“Today, with a wide range of feelings, I’m announcing my retirement from basketball,” Ginobili wrote. “IMMENSE GRATITUDE to everyone (family, friends, teammates, coaches, staff, fans) involved in my life in the last 23 years. It’s been a fabulous journey. Way beyond my wildest dreams.”
Ginobili, 41, was the 57th overall pick in the 1999 draft, making him one of the best second-round picks in NBA history. After being drafted, he played overseas for three more seasons, then joined the Spurs in 2002, spending the next 16 years with the franchise.
Over the course of his NBA career, Ginobili appeared in 1,057 regular season contests, averaging 13.3 PPG, 3.8 APG, and 3.5 RPG. He also played in 218 more postseason contests, winning four championships with the Spurs. A two-time All-Star and two-time All-NBA player, the Argentinian shooting guard was the NBA’s Sixth Man of the Year in 2008.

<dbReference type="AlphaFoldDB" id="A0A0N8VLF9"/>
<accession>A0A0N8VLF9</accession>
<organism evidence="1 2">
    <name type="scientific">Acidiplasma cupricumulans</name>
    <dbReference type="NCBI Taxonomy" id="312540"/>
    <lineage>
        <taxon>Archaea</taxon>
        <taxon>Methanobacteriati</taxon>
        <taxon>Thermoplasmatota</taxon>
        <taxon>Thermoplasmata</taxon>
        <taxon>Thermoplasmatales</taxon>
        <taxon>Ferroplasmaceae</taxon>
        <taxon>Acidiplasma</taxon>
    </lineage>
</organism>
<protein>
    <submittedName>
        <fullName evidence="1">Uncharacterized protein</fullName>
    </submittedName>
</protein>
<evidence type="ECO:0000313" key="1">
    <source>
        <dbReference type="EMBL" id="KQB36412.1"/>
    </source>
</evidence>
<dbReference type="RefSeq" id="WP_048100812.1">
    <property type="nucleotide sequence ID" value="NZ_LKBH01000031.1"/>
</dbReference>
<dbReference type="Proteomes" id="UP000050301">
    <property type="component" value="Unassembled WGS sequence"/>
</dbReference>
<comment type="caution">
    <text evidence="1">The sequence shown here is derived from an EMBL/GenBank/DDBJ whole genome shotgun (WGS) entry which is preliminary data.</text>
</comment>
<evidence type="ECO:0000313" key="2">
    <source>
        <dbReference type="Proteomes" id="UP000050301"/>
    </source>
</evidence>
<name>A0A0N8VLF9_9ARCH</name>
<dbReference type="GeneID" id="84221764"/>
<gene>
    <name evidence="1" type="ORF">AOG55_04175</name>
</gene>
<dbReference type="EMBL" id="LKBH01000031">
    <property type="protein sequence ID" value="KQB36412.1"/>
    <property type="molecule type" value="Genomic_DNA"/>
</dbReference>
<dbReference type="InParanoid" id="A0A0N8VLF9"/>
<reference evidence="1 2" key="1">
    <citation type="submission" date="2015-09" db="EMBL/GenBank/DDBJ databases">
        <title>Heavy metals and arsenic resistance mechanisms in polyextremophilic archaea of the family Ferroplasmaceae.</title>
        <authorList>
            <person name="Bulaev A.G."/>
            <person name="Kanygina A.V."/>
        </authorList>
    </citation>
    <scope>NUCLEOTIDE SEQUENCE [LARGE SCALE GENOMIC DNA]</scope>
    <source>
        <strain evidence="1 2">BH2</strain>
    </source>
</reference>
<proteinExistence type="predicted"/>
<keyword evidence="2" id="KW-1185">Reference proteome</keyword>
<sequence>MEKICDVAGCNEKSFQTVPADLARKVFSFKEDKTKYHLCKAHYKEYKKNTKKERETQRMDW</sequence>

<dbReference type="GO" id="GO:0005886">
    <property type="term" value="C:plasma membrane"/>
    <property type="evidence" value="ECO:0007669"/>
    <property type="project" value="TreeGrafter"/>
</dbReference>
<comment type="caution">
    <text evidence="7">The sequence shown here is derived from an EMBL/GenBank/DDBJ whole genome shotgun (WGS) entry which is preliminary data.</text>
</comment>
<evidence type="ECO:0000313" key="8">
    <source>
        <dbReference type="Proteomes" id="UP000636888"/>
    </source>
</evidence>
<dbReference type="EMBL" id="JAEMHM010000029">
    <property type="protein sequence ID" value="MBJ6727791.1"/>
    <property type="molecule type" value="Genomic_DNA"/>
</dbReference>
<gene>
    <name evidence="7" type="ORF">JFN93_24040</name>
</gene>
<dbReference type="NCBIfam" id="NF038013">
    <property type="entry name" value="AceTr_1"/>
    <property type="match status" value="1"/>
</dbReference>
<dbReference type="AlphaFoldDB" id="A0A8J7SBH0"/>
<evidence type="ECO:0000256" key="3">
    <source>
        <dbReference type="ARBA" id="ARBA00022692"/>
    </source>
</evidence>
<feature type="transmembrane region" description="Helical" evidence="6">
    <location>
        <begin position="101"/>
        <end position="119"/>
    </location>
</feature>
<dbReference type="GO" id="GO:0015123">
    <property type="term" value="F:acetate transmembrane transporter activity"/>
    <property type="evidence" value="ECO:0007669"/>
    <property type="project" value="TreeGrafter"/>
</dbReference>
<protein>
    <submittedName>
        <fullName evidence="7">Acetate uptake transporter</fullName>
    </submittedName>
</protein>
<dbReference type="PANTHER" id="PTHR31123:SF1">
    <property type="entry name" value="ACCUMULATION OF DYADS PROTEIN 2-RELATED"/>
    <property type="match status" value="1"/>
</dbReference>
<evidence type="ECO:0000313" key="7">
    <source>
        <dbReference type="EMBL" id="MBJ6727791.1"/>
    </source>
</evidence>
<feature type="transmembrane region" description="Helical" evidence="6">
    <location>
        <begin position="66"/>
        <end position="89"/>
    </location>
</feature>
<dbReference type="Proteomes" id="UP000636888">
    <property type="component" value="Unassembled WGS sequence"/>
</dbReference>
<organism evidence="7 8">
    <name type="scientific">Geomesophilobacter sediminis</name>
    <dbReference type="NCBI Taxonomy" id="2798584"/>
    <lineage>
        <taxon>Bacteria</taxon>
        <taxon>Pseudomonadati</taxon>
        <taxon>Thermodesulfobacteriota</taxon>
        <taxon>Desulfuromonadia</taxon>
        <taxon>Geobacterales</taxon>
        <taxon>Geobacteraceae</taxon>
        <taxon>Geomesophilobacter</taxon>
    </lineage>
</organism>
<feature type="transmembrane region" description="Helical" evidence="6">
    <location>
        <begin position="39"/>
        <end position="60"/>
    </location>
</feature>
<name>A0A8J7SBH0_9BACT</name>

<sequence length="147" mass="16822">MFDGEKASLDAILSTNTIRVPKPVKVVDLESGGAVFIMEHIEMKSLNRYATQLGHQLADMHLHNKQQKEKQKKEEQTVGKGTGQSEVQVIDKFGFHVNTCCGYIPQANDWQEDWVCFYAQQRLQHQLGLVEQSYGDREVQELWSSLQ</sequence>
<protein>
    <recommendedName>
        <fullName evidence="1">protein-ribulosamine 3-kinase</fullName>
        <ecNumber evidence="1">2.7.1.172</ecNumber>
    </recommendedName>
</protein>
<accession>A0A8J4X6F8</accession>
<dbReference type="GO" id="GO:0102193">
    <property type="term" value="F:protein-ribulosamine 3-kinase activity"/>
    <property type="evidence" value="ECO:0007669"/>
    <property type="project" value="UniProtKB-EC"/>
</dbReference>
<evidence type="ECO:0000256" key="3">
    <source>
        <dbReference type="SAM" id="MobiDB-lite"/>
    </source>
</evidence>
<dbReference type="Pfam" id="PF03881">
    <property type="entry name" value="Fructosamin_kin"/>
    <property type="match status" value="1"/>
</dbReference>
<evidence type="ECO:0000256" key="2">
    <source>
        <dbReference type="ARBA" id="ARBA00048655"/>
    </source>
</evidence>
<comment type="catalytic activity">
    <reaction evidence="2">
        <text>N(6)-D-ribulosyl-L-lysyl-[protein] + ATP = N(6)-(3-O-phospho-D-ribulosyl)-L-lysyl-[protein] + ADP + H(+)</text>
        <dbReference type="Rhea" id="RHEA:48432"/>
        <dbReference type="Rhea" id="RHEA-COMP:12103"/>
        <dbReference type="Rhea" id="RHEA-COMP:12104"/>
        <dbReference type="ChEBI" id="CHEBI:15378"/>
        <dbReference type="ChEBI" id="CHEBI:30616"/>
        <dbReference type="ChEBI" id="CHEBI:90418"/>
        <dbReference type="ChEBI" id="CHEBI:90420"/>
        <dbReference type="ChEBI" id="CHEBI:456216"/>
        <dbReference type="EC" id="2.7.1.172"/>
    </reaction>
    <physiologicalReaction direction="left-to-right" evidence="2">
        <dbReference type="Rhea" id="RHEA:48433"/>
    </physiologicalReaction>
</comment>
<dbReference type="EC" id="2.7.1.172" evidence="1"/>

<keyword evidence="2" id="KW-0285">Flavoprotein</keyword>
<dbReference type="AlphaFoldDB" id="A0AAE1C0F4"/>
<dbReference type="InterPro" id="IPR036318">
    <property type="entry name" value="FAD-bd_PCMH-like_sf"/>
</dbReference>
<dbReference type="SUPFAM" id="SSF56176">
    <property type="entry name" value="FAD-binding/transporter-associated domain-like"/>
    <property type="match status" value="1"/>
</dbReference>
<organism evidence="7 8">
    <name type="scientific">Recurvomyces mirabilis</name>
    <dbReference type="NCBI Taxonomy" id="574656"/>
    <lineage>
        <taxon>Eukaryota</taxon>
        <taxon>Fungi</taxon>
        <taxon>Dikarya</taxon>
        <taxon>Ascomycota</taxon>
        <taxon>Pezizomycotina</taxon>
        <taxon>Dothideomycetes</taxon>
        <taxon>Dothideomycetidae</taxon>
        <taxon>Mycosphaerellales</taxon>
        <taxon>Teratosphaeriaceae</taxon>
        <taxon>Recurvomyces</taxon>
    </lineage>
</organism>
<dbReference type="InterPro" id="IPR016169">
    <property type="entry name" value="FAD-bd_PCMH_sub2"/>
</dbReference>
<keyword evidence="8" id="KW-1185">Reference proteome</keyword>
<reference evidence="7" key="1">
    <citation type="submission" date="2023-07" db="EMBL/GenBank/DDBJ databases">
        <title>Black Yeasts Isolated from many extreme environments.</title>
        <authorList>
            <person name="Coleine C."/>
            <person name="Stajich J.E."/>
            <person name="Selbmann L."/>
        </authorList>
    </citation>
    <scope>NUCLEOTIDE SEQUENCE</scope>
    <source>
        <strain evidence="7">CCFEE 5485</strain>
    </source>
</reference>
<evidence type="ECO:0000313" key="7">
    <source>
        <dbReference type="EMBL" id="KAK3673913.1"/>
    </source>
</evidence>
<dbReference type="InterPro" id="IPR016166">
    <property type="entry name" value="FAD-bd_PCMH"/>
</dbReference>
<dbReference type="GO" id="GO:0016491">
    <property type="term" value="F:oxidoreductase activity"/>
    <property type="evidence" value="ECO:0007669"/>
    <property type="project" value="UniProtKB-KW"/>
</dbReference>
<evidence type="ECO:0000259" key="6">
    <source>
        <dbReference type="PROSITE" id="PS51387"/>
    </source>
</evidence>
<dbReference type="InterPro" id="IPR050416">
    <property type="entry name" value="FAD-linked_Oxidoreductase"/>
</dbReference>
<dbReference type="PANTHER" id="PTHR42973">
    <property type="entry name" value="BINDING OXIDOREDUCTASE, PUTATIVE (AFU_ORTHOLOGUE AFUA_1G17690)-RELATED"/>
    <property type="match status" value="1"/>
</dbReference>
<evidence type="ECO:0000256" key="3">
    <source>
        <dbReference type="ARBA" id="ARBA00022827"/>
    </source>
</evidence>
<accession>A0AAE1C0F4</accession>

Ginobili, who had been the NBA’s second-oldest active player and now becomes one of just seven players to spend his entire career of 16 years or more with a single time, will eventually be a Hall-of-Famer.
The Spurs had Ginobili under contract for one more season and had wanted him back for the 2018/19 campaign, but he’ll call it a career before finishing out that deal. If Duncan’s retirement in 2016 is any indication, San Antonio figure to waive Ginobili at some point and allow him to earn his $2.5MM salary for the coming season.
Ginobili’s departure will open up a spot on the Spurs’ projected regular season roster — with the veteran guard no longer in the mix, the club has just 13 players on fully guaranteed contracts, so there will be at least one spot up for grabs, if not two. It’s not yet clear if San Antonio will make any roster moves to fortify its backcourt in the wake of Ginobili’s retirement.
According to the Spurs, Ginobili will speak to the media about his retirement decision at some point before training camps begin, but it won’t happen this week.
Photo courtesy of USA Today Sports Images.